Infrastructure Migration Architecture and Usage
Virtualization is everywhere! Exactly what is it and how should you make use of it?
The "Virtualization and Infrastructure Migration Technical Overview" course will help you discover the benefits of open source virtualization, how to better manage your virtualization assets, and the best way to move traditional workloads from one virtualization provider to an open virtualization.
In this course, you will learn to:
- Easily define infrastructure mappings.
- Create migration plans to confidently balance your workloads.
- Build migration plans to reduce your expenditure on virtualization.
Right now we are going to check on Infrastructure Migration Architecture and Usage. So, our goal is to be able to move virtual machines from one virtualization provider, in this case, vSphere to another virtualization provider, which is Red Hat Virtualization. To do so we will use a cloud management platform which is called CloudForms that will connect to both virtualization providers, and we will get all the information in there with all the objects that virtualization platforms have such as clusters, hypervisors, VMs, datastores, and networks.
With this information, we will be able to perform the migration and orchestrate all the transformations that are required. So, remember in CloudForms we have a single point to manage all the virtualization objects that are involved in this migration, the clusters, datastores, networks, and hypervisors are the main ones that we need to care for.
To manage those objects, we will create an infrastructure mapping in which will map the networks in the point of departure to the networks in the point of destination so they are the same networks, their storage in the point of departure to the storage on the point of destination so they are equivalent in performance and quality and space, and of course, the clusters, which hold all these other objects together.
We will create this infrastructure mappings first, and then we will be able to create our migration plan. The migration plan is a set of VMs that will be migrated together and to do so we will use conversion hosts.
So first, how do we configure a conversion host? In this case, we are going to use one hypervisor in Red Hat Virtualization as a conversion host. But it will be possible to use any other VM or machine to be able to perform the migration. The good thing about using the hypervisor is that they will scale out properly with the size that will be required for the number of VMs to be migrated.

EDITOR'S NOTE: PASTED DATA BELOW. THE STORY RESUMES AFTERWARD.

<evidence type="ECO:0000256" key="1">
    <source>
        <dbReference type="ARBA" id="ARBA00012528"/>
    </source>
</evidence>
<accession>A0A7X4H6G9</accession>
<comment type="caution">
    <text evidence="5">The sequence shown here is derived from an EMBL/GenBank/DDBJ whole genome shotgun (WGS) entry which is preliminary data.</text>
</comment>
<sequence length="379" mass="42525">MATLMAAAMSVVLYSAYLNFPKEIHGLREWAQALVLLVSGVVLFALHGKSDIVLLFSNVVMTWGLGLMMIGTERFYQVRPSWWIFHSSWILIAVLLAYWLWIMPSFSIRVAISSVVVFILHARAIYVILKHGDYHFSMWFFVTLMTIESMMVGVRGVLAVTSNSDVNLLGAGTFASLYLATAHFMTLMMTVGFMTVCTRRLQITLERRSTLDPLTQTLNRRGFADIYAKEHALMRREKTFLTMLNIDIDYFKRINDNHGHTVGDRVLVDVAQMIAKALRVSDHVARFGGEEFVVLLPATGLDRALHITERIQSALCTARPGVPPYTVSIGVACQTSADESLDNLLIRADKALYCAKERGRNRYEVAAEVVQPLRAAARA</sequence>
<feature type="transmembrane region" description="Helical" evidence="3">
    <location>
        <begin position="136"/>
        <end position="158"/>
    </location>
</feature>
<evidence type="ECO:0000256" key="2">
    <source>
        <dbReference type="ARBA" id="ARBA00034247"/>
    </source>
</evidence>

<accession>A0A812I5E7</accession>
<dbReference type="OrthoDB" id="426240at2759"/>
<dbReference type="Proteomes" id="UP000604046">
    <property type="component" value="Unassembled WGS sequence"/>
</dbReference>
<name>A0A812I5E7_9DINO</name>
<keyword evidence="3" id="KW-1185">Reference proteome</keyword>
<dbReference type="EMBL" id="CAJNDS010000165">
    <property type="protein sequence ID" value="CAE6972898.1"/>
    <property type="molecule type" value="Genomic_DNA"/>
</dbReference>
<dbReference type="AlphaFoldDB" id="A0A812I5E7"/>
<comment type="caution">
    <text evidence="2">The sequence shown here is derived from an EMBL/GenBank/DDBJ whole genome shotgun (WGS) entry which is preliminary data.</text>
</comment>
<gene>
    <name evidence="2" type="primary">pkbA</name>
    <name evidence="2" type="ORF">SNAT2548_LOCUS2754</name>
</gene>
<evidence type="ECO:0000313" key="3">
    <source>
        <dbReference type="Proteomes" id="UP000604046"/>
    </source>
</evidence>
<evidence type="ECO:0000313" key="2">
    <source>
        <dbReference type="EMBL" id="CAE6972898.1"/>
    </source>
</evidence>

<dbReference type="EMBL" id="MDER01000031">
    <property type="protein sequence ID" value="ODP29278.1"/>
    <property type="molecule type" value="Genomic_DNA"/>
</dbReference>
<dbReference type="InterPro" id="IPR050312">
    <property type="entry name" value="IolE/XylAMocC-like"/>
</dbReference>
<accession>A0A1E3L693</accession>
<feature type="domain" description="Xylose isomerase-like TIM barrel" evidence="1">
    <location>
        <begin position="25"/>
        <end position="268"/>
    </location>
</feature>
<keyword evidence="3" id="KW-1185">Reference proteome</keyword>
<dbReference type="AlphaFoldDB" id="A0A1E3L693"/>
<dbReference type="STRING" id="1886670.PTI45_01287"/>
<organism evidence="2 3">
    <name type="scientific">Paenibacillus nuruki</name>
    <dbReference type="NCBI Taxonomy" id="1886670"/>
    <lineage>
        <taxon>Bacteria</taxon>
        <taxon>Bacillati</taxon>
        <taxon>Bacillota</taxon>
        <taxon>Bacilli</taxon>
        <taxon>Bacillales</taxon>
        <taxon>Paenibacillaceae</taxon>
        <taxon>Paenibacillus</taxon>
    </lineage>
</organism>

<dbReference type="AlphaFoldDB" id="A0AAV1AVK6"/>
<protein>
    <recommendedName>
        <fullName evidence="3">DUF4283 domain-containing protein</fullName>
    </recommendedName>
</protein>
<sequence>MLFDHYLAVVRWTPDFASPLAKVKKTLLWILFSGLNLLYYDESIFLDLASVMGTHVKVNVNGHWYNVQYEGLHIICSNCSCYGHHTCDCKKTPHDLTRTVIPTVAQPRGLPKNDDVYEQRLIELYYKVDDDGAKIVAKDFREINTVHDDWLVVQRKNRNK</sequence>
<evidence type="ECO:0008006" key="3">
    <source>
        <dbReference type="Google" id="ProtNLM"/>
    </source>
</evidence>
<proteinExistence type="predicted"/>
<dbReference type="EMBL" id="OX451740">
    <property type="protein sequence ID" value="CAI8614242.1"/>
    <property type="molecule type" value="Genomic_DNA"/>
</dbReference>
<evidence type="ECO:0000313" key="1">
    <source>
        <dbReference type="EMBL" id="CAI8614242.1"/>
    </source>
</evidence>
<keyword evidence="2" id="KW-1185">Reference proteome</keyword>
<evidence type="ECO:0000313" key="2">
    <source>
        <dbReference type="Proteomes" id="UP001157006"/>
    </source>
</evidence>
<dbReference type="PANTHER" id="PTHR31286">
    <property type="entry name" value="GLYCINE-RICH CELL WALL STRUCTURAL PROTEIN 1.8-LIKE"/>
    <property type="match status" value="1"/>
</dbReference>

So, once we have chosen our hypervisor to act as conversion host we need to tag it within CloudForms. And first, add a tag saying that it will be a conversion host and second add a tag specifying which method will be used for the conversion. So, now we have our conversion hosts and we assign it to CloudForms. And CloudForms can manage these conversion hosts.
What next? Pretty simple. We create an infrastructure mapping. As we have described before, we need to map their resources in the point of departure to the resources in the point of arrival. And in here we do it by adding entries to the database in CloudForms. So, these entries will be managed as a one single entity called infrastructure mapping.
Once we have the mapping ready, we will have to define the migration plan, which is simple. A list of VMs that we need to migrate with a characteristics -- with the characteristics of one infrastructure mapping. So, we assign the infrastructure mapping to the migration plan, and then we move the VMs from one point of departure to the point of arrival. And this way we have all our VMs migrated, or some, to the destination.
That concludes this section and see you in the next one. Thanks for watching.
Jeremy is a Content Lead Architect and DevOps SME here at Cloud Academy where he specializes in developing DevOps technical training documentation.
He has a strong background in software engineering, and has been coding with various languages, frameworks, and systems for the past 25+ years. In recent times, Jeremy has been focused on DevOps, Cloud (AWS, GCP, Azure), Security, Kubernetes, and Machine Learning.
Jeremy holds professional certifications for AWS, GCP, and Kubernetes.